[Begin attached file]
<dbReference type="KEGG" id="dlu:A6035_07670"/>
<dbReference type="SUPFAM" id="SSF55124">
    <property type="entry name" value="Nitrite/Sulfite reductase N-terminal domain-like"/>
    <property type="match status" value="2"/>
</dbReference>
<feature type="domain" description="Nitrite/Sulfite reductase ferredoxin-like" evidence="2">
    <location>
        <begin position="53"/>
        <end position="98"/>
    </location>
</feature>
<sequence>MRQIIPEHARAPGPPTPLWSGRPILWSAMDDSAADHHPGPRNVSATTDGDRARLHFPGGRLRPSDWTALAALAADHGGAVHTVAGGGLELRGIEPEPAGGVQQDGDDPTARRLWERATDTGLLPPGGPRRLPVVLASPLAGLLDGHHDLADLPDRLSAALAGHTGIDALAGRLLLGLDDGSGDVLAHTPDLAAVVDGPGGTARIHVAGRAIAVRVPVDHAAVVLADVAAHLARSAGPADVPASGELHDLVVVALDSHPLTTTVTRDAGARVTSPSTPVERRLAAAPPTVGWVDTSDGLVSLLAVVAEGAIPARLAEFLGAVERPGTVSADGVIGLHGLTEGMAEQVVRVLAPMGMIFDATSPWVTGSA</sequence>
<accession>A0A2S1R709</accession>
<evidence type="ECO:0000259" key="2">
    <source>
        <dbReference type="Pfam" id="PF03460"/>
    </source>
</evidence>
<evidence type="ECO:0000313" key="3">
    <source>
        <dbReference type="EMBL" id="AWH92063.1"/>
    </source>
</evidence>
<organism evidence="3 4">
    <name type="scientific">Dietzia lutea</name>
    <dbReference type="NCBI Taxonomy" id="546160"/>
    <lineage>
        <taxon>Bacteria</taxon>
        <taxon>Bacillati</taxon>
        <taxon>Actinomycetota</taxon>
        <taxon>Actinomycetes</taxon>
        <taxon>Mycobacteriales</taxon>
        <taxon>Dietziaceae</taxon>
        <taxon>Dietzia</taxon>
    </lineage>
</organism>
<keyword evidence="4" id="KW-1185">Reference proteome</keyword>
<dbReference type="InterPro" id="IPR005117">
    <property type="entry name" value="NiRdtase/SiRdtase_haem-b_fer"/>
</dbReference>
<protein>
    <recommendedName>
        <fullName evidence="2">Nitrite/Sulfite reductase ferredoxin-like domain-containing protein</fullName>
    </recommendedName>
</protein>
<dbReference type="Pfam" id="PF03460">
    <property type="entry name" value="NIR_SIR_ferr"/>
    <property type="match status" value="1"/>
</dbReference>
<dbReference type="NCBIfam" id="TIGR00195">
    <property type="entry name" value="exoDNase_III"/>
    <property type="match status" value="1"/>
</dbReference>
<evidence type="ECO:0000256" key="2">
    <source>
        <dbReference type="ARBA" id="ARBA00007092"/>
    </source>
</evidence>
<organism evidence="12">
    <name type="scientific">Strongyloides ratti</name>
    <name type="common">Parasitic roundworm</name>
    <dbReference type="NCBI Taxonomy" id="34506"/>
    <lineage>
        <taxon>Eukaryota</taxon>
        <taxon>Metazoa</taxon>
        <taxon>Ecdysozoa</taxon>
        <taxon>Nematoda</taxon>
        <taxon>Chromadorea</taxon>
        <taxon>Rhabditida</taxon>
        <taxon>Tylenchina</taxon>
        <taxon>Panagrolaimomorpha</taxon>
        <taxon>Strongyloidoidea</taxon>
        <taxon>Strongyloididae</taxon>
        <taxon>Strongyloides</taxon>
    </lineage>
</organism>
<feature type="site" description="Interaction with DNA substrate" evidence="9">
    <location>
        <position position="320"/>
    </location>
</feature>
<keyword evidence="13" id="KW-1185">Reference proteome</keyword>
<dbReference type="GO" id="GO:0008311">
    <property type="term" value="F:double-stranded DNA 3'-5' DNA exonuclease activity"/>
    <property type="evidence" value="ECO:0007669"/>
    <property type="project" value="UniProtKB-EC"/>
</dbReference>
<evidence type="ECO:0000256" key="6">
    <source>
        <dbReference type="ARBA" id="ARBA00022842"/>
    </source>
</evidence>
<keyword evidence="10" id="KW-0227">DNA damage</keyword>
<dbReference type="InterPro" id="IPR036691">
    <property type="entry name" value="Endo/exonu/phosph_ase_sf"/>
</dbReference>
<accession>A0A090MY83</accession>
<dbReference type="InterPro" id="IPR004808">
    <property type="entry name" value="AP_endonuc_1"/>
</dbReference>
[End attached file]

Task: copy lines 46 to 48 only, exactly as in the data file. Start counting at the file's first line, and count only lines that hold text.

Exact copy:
<dbReference type="Pfam" id="PF03460">
    <property type="entry name" value="NIR_SIR_ferr"/>
    <property type="match status" value="1"/>